As so often happens to me when I read Stephenson’s novels, I am left with the impression that he builds his stories not around moral dilemmas, technological problems, or human conundra, merely around stuff he finds cool. He likes space robots and encryption and the Greek pantheon, so why not write novels about those things? Not for any specific reason, not to answer any questions, but just to flex the old mental muscles over some neato shit.
Which is probably why it’s so easy to tell when he gets bored. Character development (or, heaven forbid, plot logistics) isn’t nearly as cool as space robots, and if you aren’t in it for the characters, why the fuck would you bother? Just move through the boring stuff as quickly as possible and get back to the space robots.
Which is how you get passages like this:
“A few minutes later, Weaver was struck by a lightning bolt and vaporized. The surviving members of the party scarce had time to become shocked by this turn of events before the sky turned nearly black. At first some of them looked to Fern, as one who had survived a lot of strange weather, but she was too fascinated by what was going on in the sky to be of much use. Corvus was busy changing himself into human form, maybe reckoning wings and feathers would only get torn off by whatever was going to occur next. Mab seemed unconcerned; Prim had a clue as to why, which was that she might not have a body at all. But she was in some form of communication with Edda that no one else was privy to. Edda thus became the leader of the Quest, at least for now.” (p. 812).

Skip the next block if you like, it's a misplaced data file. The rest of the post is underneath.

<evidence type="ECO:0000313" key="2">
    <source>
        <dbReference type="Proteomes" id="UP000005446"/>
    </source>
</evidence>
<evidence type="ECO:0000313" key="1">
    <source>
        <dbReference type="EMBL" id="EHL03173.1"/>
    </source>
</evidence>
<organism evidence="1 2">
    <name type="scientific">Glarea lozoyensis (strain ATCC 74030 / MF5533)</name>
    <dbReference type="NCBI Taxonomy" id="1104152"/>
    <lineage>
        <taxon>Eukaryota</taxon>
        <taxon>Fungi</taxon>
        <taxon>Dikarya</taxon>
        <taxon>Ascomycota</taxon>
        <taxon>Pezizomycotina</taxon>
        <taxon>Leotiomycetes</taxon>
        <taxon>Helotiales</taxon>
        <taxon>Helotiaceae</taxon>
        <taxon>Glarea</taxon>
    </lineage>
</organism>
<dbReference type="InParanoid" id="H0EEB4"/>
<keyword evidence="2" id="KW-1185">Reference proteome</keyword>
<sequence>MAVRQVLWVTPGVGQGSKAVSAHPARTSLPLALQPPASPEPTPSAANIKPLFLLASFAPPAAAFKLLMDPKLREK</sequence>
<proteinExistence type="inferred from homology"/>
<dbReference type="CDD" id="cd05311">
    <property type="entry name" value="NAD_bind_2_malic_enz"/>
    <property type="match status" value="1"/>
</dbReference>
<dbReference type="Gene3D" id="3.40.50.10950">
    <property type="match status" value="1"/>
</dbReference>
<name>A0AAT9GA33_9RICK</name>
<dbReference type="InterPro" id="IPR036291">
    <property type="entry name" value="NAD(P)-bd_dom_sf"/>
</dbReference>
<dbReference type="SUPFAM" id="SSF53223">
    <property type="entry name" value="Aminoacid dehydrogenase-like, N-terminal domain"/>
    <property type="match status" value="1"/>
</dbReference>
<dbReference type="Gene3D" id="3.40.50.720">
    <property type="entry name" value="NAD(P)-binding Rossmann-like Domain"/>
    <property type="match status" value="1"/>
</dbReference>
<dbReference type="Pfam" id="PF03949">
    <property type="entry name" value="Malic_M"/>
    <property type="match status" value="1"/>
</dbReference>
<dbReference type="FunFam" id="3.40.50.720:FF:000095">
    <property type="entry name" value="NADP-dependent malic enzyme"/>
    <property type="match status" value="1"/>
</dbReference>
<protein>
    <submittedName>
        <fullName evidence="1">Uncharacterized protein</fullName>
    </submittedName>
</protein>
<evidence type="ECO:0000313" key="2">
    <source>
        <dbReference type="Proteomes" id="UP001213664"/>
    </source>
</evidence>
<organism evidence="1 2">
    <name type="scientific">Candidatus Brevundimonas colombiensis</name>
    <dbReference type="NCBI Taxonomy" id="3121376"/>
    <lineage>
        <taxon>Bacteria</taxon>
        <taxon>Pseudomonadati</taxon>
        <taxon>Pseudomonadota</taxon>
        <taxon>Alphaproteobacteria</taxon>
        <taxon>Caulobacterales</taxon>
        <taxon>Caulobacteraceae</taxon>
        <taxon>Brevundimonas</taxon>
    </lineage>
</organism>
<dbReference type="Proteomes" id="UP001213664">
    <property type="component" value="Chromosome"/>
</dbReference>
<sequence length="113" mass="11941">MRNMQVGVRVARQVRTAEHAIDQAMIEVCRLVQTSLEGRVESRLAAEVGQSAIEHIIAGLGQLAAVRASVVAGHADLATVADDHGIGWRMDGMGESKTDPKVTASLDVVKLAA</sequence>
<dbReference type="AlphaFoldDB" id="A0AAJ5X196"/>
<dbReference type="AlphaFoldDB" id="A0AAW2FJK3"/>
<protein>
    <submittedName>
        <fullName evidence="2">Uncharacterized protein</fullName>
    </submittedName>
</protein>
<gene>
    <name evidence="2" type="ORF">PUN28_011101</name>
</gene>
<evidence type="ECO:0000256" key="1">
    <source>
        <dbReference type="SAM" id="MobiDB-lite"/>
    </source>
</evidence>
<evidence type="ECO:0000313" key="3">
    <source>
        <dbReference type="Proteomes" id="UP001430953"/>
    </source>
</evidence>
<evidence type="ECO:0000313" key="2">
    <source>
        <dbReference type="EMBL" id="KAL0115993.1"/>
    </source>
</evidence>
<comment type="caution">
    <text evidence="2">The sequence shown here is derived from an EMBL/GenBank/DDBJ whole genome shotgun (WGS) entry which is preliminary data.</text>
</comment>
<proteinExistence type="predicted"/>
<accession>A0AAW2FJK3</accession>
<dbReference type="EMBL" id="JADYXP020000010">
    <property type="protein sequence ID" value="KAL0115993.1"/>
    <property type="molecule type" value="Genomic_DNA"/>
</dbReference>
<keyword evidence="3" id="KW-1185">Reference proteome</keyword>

That passage, I’m sorry to be frank, is bad. It’s chaotic, and hurried, and abrupt. It’s not like the entire book is written that way, but big sections are, and during those sections neither you nor Neal Stephenson want to be there.
‘Fall‘ is, I don’t know, entertaining? I was entertained. There are villains and heroes, deaths and rebirths. Gods battle angels; ballads are sung. Thunderbolts are thrown; bad guys get their just deserts; human souls live in hives. Billionaires behave badly! It’s fun! It’s a fun book! And I like fun books, even ones that go one for 883 pages. I think fun justifies itself.
But I hope that I wasn’t supposed to learn any lessons, because, if I was, I missed them. I hope that this isn’t the deepest novel ever written about the Singularity. I hope it isn’t the smartest. Maybe it will be funnest, but I hope it’s not the best. I think we can do better.